Diffractive beam splitter

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7x7 matrix using green laser and diff. beam splitter (Courtesy of Holo-Or)

The diffractive beam splitter [1] [2] (also known as multispot beam generator or array beam generator) is a single optical element that divides an input beam into N output beams.[3] Each output beam retains the same optical characteristics as the input beam, such as size, polarization and phase. A diffractive beam splitter can generate either a 1-dimensional beam array (1xN) or a 2-dimensional beam matrix (MxN), depending on the diffractive pattern on the element. The diffractive beam splitter is used with monochromatic light such as a laser beam, and is designed for a specific wavelength and angle of separation between output beams.

Applications[edit]

Normally, a diffractive beam splitter is used in tandem with a focusing lens so that the output beam array becomes an array of focused spots on a plane at a given distance from the lens, called the "working distance." The focal length of the lens, together with the separation angle between the beams, determines the separation distance between the focused spots. This simple optical set-up is used in a variety of high-power laser research and industrial applications that typically include:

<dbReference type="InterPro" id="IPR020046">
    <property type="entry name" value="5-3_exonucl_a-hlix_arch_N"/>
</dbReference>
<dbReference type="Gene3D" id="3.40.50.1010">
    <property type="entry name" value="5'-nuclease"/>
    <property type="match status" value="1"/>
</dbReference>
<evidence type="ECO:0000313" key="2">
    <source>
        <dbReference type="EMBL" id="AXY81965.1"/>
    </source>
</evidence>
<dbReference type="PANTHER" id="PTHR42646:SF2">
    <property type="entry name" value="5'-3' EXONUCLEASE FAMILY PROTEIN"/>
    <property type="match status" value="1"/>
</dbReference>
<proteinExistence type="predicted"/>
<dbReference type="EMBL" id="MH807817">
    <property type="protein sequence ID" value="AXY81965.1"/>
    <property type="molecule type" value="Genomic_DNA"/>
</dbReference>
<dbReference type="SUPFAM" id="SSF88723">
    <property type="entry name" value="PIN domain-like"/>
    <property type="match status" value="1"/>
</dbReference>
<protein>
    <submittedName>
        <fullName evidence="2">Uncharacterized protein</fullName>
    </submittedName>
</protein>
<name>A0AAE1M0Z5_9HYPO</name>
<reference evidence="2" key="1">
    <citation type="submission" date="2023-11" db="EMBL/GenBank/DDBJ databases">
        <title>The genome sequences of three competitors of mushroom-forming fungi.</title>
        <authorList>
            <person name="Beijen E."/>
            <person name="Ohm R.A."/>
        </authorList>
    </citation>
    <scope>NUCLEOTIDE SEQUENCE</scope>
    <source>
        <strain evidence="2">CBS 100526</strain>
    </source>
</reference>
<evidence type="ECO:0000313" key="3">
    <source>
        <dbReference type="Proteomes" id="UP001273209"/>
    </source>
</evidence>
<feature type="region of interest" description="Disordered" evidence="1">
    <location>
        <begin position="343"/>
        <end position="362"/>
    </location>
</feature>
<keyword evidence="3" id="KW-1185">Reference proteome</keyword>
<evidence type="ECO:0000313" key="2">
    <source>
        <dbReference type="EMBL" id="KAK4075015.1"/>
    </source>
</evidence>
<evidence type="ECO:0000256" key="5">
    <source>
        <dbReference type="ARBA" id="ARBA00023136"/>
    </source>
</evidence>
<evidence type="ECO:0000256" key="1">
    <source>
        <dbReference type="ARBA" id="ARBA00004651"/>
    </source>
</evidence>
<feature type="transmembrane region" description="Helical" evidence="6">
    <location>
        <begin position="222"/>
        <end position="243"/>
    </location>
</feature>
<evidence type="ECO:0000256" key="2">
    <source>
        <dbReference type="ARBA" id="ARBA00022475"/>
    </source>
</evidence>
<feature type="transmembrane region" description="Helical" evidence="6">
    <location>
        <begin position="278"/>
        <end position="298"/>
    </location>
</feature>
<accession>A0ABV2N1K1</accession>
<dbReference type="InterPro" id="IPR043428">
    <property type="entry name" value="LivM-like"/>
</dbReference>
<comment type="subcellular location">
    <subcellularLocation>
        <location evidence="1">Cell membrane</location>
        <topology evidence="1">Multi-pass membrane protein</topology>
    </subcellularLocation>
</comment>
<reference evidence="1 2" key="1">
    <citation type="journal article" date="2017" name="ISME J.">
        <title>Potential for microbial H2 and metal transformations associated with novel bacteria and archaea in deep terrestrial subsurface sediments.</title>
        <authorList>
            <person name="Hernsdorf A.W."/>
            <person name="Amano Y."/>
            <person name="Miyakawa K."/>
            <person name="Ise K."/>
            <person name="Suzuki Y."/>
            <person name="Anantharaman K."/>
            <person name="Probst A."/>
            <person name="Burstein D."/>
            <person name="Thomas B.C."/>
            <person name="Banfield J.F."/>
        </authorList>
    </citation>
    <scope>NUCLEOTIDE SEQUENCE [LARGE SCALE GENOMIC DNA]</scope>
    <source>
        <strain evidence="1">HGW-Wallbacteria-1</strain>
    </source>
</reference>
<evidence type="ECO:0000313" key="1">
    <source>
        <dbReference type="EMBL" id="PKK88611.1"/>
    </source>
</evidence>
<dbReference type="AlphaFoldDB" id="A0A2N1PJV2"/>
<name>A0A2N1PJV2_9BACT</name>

Periodic etch patterns on a)19x19 diff. beam splitter and b)1x31 splitter (courtesy of Holo-Or)

Design principle[edit]

The theory of operation is based on the wave nature of light and Huygens' Principle (See also Diffraction). Designing the diffractive pattern for a beam splitter follows the same principle as a diffraction grating, with a repetitive pattern etched on the surface of a substrate. The depth of the etching pattern is roughly on the order of the wavelength of light in the application, with an adjustment factor related to the substrate's index of refraction. The etching pattern is composed of "periods" –identical sub-pattern units that repeat cyclically. The width d of the period is related to the separation angle θ between output beams according to the grating equation:

 d \sin \theta_m = m  \lambda

m represents the order of the diffracted beam, with the zero order output simply being the undiffracted continuation of the input beam.

While the grating equation determines the direction of the output beams, it does not determine the distribution of light intensity among those beams. The power distribution is defined by the etching profile within the unit period, which can involve many (not less than two) etching transitions of varying duty cycles.

In a 1-dimensional diffractive beam splitter, the diffractive pattern is linear, while a 2-dimensional element will have a complex pattern.

For information on manufacturing process, see lithography.

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